Protection, Support, and Movement


All animals have some kind of protection, support, or movement that is noticeable in some way or another.In order to have protection, support, and movement, animals need certain structures, such as muscles, skin, and skeletons.Without these, there could not be any protection, support, or movement.


I.        Integumentary System

A.     The outer covering of animal bodies is called the integument.

1.      For most species, the integument is a tough yet pliable barrier against the environment.

2.      In arthropods, it is a hardened cuticle made of chitin and protein.

B.     Vertebrate Skin and Its Derivatives

1.      In vertebrates, the integument consists of skin and the structures derived from epidermal cells, such as scales, feathers, hair, beaks, horns, nails, and so forth.

2.      The skin consists of an outer epidermis and an underlying dermis; a deeper hypodermis anchors the skin to the body.

C.     Functions of Skin

1.      The skin covers and protects the body from abrasion, bacterial attack, ultraviolet radiation, and dehydration.

2.      It helps control internal temperature.

3.      Its vessels serve as a blood reservoir for the body.

4.      The skin produces vitamin D.

5.      Its receptors are essential in detecting environmental stimuli.






II.     A Closer Look at Human Skin

A.     Structure of the Epidermis and Dermis

1.      Epidermis is a stratified epithelium.

a. Keratinocyte cells produce keratin, a tough, water-insoluble protein that accumulates in the cells.

b.      Melanocyte cells produce melanin pigment that darkens the skin and protects against the sunís rays; hemoglobin and carotene also contribute to skin color.

c. The outermost layer (stratum corneum) consists of flattened, dead cells filled with keratin.

2.      The dermis lies beneath the epidermis.

a. Its dense connective tissue cushions the body against everyday stretching and mechanical stresses.

b.      Blood vessels, lymph vessels, and receptors of sensory nerves are embedded in the tissue.

B.     Sweat Glands, Oil Glands, and Hairs

1.      Sweat glands produce a fluid that is release in response to stress (overheating, and fright, for example).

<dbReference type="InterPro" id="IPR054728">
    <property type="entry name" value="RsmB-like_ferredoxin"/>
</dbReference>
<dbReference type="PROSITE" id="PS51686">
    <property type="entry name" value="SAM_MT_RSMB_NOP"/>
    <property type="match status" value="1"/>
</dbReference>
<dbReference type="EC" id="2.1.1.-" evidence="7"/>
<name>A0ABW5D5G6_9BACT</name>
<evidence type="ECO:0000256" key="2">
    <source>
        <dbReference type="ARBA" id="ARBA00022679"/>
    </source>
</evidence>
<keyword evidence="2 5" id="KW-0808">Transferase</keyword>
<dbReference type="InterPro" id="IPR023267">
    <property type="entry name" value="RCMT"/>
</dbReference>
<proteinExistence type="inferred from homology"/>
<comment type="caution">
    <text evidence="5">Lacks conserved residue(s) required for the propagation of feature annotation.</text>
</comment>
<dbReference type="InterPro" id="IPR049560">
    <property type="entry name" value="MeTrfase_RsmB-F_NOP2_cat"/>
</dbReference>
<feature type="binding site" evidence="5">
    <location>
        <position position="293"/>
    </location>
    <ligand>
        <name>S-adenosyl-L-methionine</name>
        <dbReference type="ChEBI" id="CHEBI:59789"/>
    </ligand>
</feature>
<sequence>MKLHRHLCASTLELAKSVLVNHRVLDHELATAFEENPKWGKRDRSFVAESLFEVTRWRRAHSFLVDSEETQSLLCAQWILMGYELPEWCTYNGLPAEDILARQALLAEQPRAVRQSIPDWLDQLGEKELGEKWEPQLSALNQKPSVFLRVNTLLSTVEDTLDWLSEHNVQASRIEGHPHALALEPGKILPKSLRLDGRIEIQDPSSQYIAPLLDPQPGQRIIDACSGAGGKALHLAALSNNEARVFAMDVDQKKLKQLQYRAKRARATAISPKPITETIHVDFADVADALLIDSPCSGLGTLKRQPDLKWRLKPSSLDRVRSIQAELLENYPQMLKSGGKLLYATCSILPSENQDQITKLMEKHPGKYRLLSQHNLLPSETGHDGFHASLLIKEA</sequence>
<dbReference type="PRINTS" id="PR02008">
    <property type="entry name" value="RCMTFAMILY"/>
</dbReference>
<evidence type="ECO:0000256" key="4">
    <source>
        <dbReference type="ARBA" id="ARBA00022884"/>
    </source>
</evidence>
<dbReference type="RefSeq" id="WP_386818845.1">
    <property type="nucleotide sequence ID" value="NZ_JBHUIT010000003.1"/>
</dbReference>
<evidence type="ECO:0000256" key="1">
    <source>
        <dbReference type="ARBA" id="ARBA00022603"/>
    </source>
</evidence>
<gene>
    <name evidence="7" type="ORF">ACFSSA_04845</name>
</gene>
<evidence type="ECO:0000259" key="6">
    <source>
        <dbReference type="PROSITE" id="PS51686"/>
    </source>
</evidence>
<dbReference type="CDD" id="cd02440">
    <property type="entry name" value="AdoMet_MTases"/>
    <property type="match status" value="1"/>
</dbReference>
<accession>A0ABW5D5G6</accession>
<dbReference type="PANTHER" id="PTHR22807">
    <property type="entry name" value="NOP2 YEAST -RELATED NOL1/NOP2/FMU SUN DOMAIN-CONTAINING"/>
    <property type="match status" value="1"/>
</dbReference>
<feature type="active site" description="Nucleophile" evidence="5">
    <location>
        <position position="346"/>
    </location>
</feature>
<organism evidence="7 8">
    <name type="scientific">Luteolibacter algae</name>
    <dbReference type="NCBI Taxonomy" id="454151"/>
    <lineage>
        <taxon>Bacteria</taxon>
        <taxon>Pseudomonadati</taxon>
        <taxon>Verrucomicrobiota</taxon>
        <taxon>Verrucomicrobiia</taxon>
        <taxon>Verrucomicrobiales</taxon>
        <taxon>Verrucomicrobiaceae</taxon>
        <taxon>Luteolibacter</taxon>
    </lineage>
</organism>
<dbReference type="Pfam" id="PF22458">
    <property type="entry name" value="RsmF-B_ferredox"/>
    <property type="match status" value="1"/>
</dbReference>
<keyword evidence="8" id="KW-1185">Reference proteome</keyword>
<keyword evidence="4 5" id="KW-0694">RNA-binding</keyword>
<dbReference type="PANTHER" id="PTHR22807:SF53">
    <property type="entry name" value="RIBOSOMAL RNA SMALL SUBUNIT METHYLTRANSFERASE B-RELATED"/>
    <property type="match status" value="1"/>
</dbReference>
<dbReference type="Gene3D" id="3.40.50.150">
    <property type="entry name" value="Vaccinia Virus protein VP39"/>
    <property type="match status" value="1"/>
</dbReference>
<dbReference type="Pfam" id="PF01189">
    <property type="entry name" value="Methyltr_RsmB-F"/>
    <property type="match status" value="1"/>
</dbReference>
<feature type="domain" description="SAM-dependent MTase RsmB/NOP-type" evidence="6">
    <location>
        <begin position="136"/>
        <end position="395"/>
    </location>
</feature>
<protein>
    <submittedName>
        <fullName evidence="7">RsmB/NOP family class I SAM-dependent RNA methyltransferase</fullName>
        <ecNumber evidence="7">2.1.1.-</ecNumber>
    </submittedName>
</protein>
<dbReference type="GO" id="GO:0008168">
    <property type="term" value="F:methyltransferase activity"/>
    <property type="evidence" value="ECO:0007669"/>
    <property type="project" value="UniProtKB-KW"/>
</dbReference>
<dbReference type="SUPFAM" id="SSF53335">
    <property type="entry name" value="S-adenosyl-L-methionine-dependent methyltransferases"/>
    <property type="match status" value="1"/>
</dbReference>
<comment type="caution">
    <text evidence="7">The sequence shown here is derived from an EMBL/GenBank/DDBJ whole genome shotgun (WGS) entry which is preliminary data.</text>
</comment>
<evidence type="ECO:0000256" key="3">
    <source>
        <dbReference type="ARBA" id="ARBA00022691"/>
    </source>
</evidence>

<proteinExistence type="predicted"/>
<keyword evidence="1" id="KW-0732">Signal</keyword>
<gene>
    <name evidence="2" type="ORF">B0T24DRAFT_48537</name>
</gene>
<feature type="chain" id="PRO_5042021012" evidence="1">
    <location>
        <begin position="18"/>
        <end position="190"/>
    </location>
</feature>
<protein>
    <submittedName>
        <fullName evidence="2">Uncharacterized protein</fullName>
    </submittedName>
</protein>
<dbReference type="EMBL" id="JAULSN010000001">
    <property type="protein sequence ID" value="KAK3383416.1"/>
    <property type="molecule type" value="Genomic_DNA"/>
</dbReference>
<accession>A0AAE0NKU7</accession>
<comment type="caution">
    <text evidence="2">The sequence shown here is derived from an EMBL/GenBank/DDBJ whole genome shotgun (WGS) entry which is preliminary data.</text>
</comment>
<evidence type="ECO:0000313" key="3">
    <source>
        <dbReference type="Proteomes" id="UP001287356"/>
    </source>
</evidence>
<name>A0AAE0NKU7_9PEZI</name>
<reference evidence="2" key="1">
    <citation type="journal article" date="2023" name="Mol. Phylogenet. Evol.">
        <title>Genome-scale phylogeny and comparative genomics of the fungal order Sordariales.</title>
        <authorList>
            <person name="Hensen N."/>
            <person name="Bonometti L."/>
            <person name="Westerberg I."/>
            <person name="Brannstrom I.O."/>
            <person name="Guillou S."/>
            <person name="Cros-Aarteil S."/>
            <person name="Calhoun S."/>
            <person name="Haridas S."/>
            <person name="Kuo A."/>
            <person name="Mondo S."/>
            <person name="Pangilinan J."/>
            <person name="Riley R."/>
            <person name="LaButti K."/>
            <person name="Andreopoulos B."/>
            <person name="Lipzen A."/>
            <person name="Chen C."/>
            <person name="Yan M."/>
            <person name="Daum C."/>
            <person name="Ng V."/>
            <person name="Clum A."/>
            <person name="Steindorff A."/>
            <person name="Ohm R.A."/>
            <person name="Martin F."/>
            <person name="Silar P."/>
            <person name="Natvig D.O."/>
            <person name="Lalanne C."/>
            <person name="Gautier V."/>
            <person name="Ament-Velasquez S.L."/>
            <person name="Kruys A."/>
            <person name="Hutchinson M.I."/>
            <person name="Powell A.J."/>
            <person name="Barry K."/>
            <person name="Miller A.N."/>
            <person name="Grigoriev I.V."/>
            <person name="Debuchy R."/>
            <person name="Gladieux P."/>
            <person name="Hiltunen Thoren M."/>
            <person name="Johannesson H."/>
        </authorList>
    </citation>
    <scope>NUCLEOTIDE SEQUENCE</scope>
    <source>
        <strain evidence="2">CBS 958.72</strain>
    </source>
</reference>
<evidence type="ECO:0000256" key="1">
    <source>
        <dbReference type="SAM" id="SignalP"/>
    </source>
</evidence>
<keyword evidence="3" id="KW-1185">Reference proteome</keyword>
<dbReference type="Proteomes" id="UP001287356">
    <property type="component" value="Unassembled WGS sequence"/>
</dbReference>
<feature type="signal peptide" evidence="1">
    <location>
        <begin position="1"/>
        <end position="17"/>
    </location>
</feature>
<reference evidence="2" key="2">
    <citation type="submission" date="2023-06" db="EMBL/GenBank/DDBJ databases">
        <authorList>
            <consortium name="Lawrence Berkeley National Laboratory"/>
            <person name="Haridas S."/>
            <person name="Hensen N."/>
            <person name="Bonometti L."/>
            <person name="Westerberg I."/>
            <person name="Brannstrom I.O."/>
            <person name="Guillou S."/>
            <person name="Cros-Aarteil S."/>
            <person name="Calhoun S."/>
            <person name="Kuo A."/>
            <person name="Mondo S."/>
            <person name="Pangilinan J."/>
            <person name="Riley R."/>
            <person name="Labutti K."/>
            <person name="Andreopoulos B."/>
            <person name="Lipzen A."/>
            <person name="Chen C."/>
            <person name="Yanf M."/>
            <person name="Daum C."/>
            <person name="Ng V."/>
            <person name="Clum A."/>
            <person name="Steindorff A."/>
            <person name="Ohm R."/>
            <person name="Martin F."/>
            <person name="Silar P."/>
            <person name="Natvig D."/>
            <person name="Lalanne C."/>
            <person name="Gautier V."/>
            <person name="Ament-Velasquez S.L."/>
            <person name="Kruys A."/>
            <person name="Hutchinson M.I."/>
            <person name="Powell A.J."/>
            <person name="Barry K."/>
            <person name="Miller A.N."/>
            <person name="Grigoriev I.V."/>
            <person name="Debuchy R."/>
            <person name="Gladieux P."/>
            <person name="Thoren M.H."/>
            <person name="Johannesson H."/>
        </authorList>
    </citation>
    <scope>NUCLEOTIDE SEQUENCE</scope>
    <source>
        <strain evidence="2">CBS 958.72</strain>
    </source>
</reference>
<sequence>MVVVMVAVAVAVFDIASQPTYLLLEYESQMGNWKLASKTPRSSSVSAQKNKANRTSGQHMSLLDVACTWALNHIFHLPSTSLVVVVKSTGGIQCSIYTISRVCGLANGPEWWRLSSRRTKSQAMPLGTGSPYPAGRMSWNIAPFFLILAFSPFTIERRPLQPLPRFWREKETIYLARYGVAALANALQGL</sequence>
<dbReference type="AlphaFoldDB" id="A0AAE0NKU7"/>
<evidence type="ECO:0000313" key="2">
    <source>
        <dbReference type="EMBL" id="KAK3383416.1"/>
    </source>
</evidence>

2.      Oil glands (sebaceous) lubricate and soften the skin plus they produce secretions that reduce bacterial populations on the skin.

3.      Each hair is a flexible structure rooted in the skin and projecting above it.


III.   Types of Skeletons










A.     Operating Principles for Skeletons

1.      Animals move by the action of muscles, which need some medium or structural element against which the force of contraction can be applied.

2.      There are three main types of skeletons in animals:

a. In hydrostatic skeletons, the force of contraction is applied against internal fluids.

b.      In an exoskeleton, the force is against rigid external body parts, such as shells or plates.

c. In an endoskeleton, the force is applied against rigid internal cartilage and bones.

B.     Examples From the Invertebrates

1.      Sea anemones and earthworms use the fluids in their body cavities as resistance against which the muscles can act to cause varying degrees of movement.

2.      The rigid exoskeletons of arthropods provide support for bodies deprived of waterís buoyancy; plus they provide sites for muscle attachments that maximize leverage.

C.     Examples From the Vertebrates

1.      Some fishes have a flexible skeleton made of an elastic, translucent form of cartilage.

2.      The cartilage in sharks is opaque and hardened with calcium salts.

3.      Vertebrate skeletons are made primarily of bone.


IV.  Characteristics of Bone

A.     Functions of Bone